How Drawing After Work Steered Columbia Student to a New Career Path
After dropping out of music college, Camille Estrada Willaford worked retail for a few years to save money and decide what they wanted to study. Each day, they’d come home from work and draw for fun. Camille knew they enjoyed drawing but didn’t think they were good enough to pursue art as a career. After much practice and with a true passion for drawing, Camille initially enrolled in Columbia College Chicago’s Illustration program. Soon after taking an Animation Foundations course, however, they decided Animation was the path they wanted to pursue. Now in their final semester at Columbia, Camille talks to us about their experience, publishing their comics, and future plans.
Can you tell us more about how drawing as a hobby after work led you to study animation?
I learned that practice really does make all the difference. After about a year of drawing seriously every day, my skills completely transformed and my art was completely improved. After a while, I developed a style and found a lovely supportive community of artists on Instagram. I watch TV constantly and love cartoons, and while working retail, I found that I enjoy working in groups with co-workers. This led me to realize an animation studio might be the perfect work environment for me.
Why did you decide to study at Columbia? What has been your experience at Columbia so far?
One of the biggest things that sold me on Columbia was how accommodating the school is to transfer students—I had a lot of music credits that frankly many other schools wouldn't have accepted for an animation/art major. I stayed because I found the animation department to be full of some of the best teachers I’ve ever worked with, as well as a super nice and supportive student body.
Tell us about some of your favorite projects.
I took a cartooning class with Tim Seeley in the Animation Department. It was one of my favorite classes. Tim made the class fun and extremely informative, even offering us a week on being a freelance artist and walking us through things like taxes and invoices. After this class, I sent Tim a pitch deck I had put together (in a Business of Animated Content course) hoping to get some notes on how to improve it. Tim enjoyed the pitch so much that he wanted to take it to his bosses at Heavy Metal magazine. While this initial pitch didn’t get picked up, it did give me the opportunity to meet with the President and the CEO of Heavy Metal over Zoom. It was an honor and completely mind blowing, and eventually led to me getting this two-page comic into an issue. The comic short is called Outer Demons, and I just finished a second installment of this series. It will be in a future issue of Heavy Metal.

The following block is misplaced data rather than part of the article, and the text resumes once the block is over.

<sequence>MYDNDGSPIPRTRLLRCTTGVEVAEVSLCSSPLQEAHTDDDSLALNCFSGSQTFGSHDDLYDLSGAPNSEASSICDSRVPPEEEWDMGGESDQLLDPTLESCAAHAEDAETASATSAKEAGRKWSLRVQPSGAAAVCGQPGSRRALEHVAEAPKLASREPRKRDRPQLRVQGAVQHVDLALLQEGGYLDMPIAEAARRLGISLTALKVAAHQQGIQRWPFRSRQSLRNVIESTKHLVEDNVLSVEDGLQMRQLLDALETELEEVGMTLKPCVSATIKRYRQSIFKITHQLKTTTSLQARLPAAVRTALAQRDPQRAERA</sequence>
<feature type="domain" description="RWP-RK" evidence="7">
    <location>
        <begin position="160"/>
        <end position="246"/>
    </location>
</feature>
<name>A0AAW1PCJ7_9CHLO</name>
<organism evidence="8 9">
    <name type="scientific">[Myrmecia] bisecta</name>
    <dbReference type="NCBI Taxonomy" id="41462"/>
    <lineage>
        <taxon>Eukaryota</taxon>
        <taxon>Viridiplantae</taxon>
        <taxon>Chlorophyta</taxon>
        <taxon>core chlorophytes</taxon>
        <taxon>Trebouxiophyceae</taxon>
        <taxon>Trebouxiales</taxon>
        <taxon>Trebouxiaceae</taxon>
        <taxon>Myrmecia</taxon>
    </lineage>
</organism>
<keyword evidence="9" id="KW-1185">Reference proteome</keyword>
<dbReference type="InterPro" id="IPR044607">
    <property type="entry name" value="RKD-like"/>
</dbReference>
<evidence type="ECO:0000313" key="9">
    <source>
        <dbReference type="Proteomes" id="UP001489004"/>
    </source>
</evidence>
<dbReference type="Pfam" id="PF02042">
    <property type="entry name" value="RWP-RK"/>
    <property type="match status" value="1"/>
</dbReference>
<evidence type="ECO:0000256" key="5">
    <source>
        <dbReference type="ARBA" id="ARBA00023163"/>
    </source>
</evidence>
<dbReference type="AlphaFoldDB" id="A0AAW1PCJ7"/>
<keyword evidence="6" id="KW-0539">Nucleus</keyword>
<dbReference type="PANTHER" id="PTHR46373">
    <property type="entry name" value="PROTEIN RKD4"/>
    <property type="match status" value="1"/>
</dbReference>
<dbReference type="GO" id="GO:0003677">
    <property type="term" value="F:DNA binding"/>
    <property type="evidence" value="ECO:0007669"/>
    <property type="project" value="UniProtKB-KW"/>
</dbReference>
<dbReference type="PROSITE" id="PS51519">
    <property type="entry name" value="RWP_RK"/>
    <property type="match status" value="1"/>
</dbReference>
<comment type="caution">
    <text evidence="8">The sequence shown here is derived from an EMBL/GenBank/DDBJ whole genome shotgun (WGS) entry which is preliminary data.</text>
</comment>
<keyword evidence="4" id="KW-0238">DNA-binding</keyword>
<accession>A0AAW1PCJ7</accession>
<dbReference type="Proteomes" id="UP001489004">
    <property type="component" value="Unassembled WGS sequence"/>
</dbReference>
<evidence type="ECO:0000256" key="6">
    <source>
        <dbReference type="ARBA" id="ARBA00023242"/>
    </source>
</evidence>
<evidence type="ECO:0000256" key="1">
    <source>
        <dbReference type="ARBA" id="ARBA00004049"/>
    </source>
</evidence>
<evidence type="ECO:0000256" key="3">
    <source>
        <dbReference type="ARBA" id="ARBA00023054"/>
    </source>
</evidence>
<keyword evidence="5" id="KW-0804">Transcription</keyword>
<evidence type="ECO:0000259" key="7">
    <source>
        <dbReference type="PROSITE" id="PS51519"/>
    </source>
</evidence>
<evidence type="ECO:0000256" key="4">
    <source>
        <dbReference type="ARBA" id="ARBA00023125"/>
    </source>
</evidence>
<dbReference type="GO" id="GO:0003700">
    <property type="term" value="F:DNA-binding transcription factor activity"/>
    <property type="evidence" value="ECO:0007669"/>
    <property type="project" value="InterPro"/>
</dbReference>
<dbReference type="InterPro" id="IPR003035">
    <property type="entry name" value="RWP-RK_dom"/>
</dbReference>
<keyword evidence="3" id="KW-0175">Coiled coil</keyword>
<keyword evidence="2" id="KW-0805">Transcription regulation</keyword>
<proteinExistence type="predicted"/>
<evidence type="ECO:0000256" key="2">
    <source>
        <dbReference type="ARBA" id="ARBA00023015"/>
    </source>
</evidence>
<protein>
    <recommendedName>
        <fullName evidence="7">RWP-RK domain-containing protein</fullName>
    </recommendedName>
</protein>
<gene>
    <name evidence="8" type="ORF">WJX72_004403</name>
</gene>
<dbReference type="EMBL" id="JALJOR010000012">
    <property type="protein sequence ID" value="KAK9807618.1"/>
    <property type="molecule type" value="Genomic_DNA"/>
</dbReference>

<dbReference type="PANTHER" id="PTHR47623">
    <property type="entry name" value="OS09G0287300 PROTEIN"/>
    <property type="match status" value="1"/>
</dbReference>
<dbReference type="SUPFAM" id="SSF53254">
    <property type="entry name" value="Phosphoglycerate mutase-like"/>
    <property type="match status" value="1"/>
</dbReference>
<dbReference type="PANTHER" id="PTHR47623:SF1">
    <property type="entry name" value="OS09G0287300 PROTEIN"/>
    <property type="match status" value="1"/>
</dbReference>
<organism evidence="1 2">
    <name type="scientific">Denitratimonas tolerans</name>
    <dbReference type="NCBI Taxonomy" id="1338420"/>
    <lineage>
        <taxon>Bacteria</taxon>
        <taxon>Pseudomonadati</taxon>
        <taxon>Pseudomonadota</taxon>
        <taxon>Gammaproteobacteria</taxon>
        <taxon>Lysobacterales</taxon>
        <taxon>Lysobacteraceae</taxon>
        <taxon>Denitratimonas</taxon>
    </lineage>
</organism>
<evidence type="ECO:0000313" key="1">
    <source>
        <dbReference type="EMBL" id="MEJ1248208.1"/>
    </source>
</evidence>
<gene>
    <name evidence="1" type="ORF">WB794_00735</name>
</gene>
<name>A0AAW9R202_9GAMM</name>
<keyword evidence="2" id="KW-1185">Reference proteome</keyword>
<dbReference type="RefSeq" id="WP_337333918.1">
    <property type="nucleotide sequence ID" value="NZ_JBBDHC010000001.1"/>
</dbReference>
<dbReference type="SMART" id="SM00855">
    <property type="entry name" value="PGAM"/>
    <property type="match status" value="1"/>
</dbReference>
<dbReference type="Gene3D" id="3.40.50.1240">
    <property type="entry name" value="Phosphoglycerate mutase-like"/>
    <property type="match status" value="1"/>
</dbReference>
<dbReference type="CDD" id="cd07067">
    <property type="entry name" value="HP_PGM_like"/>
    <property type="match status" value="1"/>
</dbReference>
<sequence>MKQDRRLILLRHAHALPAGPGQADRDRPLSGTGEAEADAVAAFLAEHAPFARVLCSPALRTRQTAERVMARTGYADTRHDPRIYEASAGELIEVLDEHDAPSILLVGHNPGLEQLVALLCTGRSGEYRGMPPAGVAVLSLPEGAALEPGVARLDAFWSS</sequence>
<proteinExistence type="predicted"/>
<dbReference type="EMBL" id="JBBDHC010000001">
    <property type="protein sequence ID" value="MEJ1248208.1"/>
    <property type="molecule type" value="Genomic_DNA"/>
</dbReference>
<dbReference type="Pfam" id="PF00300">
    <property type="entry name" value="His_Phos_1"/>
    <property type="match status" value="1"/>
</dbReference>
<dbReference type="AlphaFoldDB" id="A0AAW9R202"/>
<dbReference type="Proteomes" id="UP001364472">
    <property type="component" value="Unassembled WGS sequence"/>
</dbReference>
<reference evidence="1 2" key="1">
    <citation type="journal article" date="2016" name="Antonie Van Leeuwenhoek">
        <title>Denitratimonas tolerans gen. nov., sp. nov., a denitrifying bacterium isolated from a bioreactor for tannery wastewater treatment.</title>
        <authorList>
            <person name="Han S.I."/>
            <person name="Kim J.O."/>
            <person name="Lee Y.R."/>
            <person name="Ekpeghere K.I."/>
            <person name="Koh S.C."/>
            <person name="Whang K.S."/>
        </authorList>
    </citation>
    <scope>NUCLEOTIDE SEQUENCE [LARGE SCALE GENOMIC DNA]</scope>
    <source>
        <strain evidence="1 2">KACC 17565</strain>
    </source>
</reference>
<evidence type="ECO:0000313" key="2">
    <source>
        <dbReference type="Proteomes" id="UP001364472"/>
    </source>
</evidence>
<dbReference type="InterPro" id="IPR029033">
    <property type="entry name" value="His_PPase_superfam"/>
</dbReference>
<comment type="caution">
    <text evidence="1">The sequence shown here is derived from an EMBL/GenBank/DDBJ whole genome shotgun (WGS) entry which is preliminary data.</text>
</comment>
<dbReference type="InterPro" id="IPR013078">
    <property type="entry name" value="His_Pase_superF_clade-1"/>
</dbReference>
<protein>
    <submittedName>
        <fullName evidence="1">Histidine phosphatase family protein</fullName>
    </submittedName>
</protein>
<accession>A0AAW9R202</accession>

What advice do you have for prospective students or students who want to study Animation or Design?
It’s important to develop and evolve your own personal style. But it’s also equally important to have a range. Practice in other styles, challenge yourself, use references. A portfolio that shows you can produce a range of different art styles will show your skill and versatility to prospective employers.
What are your plans after graduation?
I plan to start looking for a job immediately (possibly even before graduating). I would love to work for an animation studio of course. But I will definitely continue working as a freelance cartoonist/illustrator. I also plan to apply to indie publishing companies as I would love to make a graphic novel or comic series.
Anything else you would like people to know?
When I initially dropped out of college, I was extremely depressed and disappointed with myself. I was ashamed to be going back to school at 23 while many of my friends from high school had already graduated. If you take anything away from my story, please realize everyone’s journey is different, and comparison against others is pointless. If you’d asked me four years ago, I would have never guessed I would be doing something like this with a company like Heavy Metal. When I first came to this school, I remember seeing these interviews and success stories and thinking “that will never be me.” Enjoy school as much as you can, we get to MAKE ART FOR HOMEWORK! It’s an incredible chance to do what you love and get something useful in return. Put 110% into your assignments, you never know which teacher could be a future employer. See each assignment not just as something you have to get through in order to pass, but as a chance to further your art skills, and make something you enjoy. Remember that anything you make here in school has the chance to be in your portfolio, which will be your key to getting a job when you leave here. Keep practicing and put yourself out there! Support and celebrate your fellow artists. Put love and positivity out there and it’ll come right back to you!